N of course, said he was bored. Sigh. When we’re at National Trust they quite often do a sticker trail for when they spot things and that keeps him more amused. We got separated from the others, so I think if he’d been with other children he’d have been more amused too – or maybe he’s just boring and doesn’t enjoy these displays. Such a shame, as I’d recommend it for children who have more interest in fairy tales than N!
The light trail
As we were ready we decided to head down to the start of the light trail. We joined at the end of a slot, so there was no queue and we were hopeful we’d get plenty of space to enjoy the trail. When we’ve been before, I’ve always booked the first slot of the day, so we’ve had fewer people at the same time. That’s definitely what I’d do in future as well. It was a shame the weather was so miserable, because my photos don’t do the lights justice this year.
Obviously the first time you visit the illuminated lights trail is when you’ll get the biggest wow factor. Each year they change and add a handful of different lights sections. The favourites are still there although the cascades were more basic this year. As you walk around the trail – about 1.5 miles long – music is played. Several places you need to stand and watch for a while to see the whole of the display in that area to make sure you’ve seen it all.
The crown display on the lake, to Frozen music, was pretty, and I love the light display down the hill as much as usual. Blenheim Palace Christmas also has the light tunnel that is so popular this year in light trails. As you walk round it really does feel magical.
We stopped for hot chocolate and marshmallows at the cascades – I was disappointed the gingerbread marshmallows were sold out. They recommended the Christmas pudding flavour, but I tried the chocolate one instead. Delicious.
The Father Christmas interactive display was lovely to see. It’s always lovely to see how the children are still believers. And the trail ended with the beautiful light and music displays on the back of the palace.
N finished off the evening with a last go on the helter skelter.
Despite the rain, we had a lovely time. I’d like the light trail to have a few more different things in future, but the Cinderella experience in the palace was so beautiful. I’d love to go back again to see it when it’s quieter to spend more time going round.
Tips for visiting:
There’s plenty of parking, although it is paid for. This year you could park onsite for free in the mornings, but there is a cost in the afternoons. So if you only want to see the palace, you could do that in the morning and park onsite free. If you’re doing the light trail, there’s tiered parking costs depending whether you’re onsite in standard parking, or on one of the 2 park and ride options. My theory is, if you’re paying for the palace and trail, another tenner isn’t going to add too much more onto the cost, and it’s much easier than getting a shuttle bus out to the airport.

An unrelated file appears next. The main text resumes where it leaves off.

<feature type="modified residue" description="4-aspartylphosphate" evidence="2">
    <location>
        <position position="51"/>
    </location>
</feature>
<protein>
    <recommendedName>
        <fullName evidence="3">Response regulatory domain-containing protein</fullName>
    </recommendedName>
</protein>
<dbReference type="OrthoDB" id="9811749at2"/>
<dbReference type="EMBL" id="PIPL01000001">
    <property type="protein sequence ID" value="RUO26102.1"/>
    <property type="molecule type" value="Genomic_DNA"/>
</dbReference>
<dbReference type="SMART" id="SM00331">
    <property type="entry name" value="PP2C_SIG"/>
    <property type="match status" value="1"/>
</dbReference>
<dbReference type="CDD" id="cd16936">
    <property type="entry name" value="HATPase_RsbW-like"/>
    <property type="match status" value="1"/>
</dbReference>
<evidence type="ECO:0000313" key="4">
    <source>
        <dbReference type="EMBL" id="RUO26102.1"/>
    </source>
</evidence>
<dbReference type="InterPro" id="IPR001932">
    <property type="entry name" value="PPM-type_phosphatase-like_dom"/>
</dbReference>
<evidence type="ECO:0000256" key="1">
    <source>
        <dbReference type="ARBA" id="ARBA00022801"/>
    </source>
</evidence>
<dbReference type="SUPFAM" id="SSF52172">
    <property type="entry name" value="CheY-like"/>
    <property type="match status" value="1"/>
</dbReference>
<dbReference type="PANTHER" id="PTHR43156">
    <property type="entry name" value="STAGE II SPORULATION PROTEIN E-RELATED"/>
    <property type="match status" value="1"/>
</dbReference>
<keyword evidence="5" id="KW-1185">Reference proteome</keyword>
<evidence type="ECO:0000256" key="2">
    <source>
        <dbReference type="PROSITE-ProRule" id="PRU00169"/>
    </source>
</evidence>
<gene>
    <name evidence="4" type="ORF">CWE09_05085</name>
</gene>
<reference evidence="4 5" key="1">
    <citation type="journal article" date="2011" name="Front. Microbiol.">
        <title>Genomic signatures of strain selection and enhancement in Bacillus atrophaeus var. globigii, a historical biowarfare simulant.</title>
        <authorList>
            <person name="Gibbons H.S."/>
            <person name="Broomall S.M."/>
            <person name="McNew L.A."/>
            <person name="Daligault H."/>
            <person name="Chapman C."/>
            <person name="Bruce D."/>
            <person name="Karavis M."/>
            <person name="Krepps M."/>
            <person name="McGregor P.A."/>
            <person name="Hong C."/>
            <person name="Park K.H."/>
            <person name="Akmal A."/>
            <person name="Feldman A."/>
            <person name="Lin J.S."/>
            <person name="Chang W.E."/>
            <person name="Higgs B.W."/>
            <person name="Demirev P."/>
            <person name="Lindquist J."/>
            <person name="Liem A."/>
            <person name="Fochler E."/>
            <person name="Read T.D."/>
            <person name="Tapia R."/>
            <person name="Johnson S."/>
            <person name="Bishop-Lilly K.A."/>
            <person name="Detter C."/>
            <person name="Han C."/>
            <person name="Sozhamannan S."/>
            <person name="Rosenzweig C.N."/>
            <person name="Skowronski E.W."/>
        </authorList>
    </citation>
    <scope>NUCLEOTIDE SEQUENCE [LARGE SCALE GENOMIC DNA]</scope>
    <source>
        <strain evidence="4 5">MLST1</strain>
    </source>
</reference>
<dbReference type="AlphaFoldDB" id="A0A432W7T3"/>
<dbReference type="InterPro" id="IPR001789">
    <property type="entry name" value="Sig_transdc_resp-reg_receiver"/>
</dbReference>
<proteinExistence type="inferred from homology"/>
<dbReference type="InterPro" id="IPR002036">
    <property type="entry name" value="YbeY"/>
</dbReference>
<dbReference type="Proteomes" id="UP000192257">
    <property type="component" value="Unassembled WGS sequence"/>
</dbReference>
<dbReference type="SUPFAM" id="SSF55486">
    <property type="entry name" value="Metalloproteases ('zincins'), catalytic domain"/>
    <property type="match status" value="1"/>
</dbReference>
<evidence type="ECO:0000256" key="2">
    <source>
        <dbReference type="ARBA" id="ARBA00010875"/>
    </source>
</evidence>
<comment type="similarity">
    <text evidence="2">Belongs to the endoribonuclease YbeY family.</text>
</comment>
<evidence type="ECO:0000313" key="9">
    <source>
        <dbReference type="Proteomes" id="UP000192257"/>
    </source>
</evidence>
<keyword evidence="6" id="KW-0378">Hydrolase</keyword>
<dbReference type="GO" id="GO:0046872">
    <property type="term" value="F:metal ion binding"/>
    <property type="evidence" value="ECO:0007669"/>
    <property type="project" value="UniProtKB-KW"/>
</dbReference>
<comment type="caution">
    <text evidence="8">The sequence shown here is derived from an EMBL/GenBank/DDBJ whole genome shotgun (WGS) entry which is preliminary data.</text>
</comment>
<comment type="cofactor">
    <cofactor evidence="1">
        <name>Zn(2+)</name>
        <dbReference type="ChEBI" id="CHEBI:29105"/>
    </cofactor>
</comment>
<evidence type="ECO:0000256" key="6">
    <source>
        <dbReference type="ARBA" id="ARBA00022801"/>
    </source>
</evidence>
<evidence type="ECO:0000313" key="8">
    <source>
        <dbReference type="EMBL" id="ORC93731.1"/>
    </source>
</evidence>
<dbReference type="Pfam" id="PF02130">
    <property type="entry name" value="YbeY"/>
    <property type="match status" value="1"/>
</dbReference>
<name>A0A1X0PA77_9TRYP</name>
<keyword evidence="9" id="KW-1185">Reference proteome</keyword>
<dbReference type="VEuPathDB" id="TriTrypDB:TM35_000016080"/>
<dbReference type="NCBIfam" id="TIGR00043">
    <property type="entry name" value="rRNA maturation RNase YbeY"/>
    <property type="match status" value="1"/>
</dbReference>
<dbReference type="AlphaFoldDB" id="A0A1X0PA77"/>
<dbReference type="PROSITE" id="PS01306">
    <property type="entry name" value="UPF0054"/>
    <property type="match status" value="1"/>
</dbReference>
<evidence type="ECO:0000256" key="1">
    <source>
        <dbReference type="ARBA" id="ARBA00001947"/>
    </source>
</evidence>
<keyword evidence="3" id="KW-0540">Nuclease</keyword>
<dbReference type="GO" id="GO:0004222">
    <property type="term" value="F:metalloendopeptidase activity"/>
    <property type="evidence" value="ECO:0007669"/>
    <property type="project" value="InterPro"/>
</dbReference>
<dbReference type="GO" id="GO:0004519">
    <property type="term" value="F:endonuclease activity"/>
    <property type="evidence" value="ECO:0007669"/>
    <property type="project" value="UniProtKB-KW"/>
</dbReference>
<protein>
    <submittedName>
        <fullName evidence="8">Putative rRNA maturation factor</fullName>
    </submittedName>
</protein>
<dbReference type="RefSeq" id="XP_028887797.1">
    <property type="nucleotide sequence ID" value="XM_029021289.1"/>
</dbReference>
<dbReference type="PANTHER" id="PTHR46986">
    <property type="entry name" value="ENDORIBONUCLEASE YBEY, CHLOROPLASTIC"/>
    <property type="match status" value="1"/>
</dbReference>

If you’re eating from the market or in the courtyard from the stands, there’s no real seating (maybe a couple of chairs), so be prepared to stand and eat. Otherwise, eat in the Orchard Pantry café which stays open later during the holiday season. It’s quite small so leave enough time to have food, find a seat and get to your slot.
There’s plenty of stalls along the light trail – chestnuts, mulled wine and cider, hot drinks, marshmallows, chips – but not many places to actually sit down.
3, Wear boots with a sturdy sole
The trail does get muddy and slippy, so decent soled boots are a definite. Rain doesn’t stop play, so light layers and waterproofs are sensible.
4, Take your own food and drink
If you want a bit of seasonal cheer but don’t have a big budget for your trip, take a flask of mulled wine or hot chocolate with you and some plastic cups
5, Make it part of your family tradition
Christmas events like Blenheim Palace Christmas can cost quite a bit once all the costs add up. They are worth the money in my opinion. For a once a year special treat or tradition, it’s chance to get all the family out together.
Are you going to any light trails or Christmas events this year?
Disclosure: We had press pass access to the event for the purpose of review. All words and opinions are my own.